127 tons of cleanup, 42 days, nine ships, one adventure of a lifetime

Charting a different course:

How a group of eco tour operators in BC found a new mission amidst a cancelled season

Story by Ann Ruppenstein; Cover photos by Simon Ager

127 tons of marine debris removal, 42 days, nine ships, five companies, one unforgettable adventure in The Great Bear Rainforest...

With a storm rolling in calling for rough seas with strong nautical winds and up to six metre swells, eco tourism operators Kevin Smith and Russell Markel knew they were racing against time to remove the lift bags filled with tons of marine debris their crew and colleagues had collected over the last five weeks off the north coast of BC.

“There’s no way we can be there in those conditions and we were worried that the bags were going to be washed out to sea,” says Markel, the owner of Outer Shores Expeditions, one of five small ship tour operators that made up the Marine Debris Removal Initiative — a shore cleanup expedition focused on the outer coast of The Great Bear Rainforest.

SHIPS
DAYS
CREW MEMBERS
TONS OF CLEANUP

As the sun set on Sept. 21, the helicopter carrying the bags of debris from the designated lift sites to a nearby tug and barge for disposal was grounded for the night due to lack of visibility. Knowing that their ships were scheduled to be at another pick-up site hours away the next morning and they couldn’t be delayed because of the impending storm, the crews sprang into action.

“They started loading these helicopter lift bags that weigh 300 kg into the bow of their Zodiacs so it was just a superhuman effort on the part of all these crews from all these companies and they just went off and got it done,” says Smith. “The mantra became leave no bag behind.”

A short while later, under the illumination of the moon, the owner of Maple Leaf Adventures could make out a small fleet of skiffs emerging from the vast darkness.

“All these little boats with these incredible mariners with their headlights and headlamps on and warn out from this incredibly long day came to us and there was this two hour period of these boats arriving,” recalls Smith, who was back on board his ship, Cascadia, ready to load the leftover bags via crane. “We got all of the bags and there was just a sense of celebration that night before all the boats had to move on and find cover before the storm hit.”

Photo: Jeff Reynolds

In the beginning

Faced with the tough reality that COVID-19 would drastically put an end to what would have been a sold out year for Maple Leaf Adventures, Smith turned his attention to finding an alternate means of staying afloat while they were unable to operate.

During a weekly Zoom meeting with members of the Small Ship Tour Operators Association of BC — a group of Canadian owned and operated, small-ship based travel companies that specialize in providing niche wilderness travel experiences in the province — he pitched the idea for a large scale cleanup project and the seeds for the Marine Debris Removal Initiative (MDRI) were planted.

“We were a support network for each other. We always showed a lot of professional courtesy around the companies, but this level of cooperation was unprecedented,” he says. “Quite frankly, it was a beautiful thing to be sharing so deeply about our concerns for our companies, and our industry, and our employees, and sharing best practices about how we’re going to get through this.”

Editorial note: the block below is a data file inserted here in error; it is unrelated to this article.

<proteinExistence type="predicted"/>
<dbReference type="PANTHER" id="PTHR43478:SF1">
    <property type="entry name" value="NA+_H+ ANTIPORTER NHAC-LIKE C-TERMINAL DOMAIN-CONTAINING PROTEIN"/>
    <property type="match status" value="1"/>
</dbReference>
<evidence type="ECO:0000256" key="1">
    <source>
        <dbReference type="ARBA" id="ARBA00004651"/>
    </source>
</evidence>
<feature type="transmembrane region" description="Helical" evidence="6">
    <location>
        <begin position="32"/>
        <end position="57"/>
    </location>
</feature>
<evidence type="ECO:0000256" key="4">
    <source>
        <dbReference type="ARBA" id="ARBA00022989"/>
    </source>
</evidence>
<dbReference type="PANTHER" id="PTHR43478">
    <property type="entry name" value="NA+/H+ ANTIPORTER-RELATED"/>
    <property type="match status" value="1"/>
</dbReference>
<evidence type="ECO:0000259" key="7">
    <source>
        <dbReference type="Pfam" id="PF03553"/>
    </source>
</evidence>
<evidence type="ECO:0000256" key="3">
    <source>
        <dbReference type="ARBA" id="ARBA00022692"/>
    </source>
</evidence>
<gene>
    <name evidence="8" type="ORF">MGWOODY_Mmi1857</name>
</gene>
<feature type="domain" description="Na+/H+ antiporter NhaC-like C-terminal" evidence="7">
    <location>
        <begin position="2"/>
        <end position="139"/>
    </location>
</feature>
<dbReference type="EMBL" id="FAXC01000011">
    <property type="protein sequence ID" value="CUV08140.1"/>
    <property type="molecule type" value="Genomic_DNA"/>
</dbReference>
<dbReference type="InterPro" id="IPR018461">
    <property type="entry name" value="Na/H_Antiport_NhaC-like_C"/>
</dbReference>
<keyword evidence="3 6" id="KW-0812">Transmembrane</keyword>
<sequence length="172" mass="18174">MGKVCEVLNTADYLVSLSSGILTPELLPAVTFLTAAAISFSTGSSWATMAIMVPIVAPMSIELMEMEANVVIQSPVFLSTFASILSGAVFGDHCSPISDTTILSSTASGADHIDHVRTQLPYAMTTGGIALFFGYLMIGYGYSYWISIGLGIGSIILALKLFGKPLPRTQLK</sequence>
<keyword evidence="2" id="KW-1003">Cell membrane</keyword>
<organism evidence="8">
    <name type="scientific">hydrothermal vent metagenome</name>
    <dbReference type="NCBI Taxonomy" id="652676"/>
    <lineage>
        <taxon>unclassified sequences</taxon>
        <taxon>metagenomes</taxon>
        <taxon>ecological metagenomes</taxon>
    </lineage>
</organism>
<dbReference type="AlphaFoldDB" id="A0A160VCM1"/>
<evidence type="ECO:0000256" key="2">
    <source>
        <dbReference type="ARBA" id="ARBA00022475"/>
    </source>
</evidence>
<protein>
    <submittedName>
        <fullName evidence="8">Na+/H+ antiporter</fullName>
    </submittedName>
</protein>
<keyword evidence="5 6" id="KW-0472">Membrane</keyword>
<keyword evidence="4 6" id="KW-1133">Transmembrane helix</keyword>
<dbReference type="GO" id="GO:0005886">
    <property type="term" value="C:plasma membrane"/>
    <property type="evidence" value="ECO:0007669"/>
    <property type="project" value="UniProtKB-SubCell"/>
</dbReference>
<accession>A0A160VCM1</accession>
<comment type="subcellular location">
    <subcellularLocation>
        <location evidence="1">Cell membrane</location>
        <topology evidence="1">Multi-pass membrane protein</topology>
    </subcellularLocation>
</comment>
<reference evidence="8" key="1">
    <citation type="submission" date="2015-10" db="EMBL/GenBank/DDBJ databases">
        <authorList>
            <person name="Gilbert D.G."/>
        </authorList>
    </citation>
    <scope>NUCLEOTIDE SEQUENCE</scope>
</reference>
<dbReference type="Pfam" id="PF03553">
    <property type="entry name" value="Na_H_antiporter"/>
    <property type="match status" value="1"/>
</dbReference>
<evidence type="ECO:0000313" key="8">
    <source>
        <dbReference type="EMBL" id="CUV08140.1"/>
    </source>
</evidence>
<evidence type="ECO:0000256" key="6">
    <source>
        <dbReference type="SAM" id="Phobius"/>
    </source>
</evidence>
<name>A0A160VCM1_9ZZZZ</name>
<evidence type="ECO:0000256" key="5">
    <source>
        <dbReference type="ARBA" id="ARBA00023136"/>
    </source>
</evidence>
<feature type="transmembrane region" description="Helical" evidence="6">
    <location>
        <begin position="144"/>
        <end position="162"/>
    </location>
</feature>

After sussing out and developing the idea with his wife Maureen Gordon and Markel, who was also set for a sold out season from April 1 until Oct. 15 before the realities of the pandemic set in, three other companies — Ocean Adventures Charter Company, Bluewater Adventures, and Mothership Adventures — also signed up for what would turn into two back-to-back 21-day marine debris removal expeditions across nine ships.

Photo: Jeff Reynolds

Photo: Jeff Reynolds

“For some of the smaller boats in the fleet, it was thought that 21 days was the maximum time that they could spend at sea with all their provisioning on board,” explains Smith. “For the first two weeks, each of the nine ships would work in the same area but each ship would be its own COVID bubble and be totally self-contained. We had the sitting ocean as our moat around our castles. Maple Leaf Adventures, we owned three of the vessels, and we didn’t even have mixing between our vessels. They were completely on their own, but we were in touch every day on marine radio and satellite phones.”

The group also got permission from Coastal First Nations, which had closed its doors to tourism as a preventive measure during the pandemic, for approval and involvement in the project.

“Even though we weren’t doing tourism, we were going to be in their territories so it was very important that we got the go-ahead and we presented our conditions and how we’d keep their communities COVID-free, such as we wouldn’t go anywhere near their communities if we needed fuel or food,” says Eric Boyum, the owner of Ocean Adventures Charter Company, noting that the ships opted instead to load up on supplies in Port Hardy at the northern tip of Vancouver Island.

During the third week of both expeditions, the group arranged a tug and barge organized from the Heiltsuk community of Bella Bella to pick up the debris collected over the previous two week period, which was destined for safe disposal at the Seven Mile Landfill on Vancouver Island.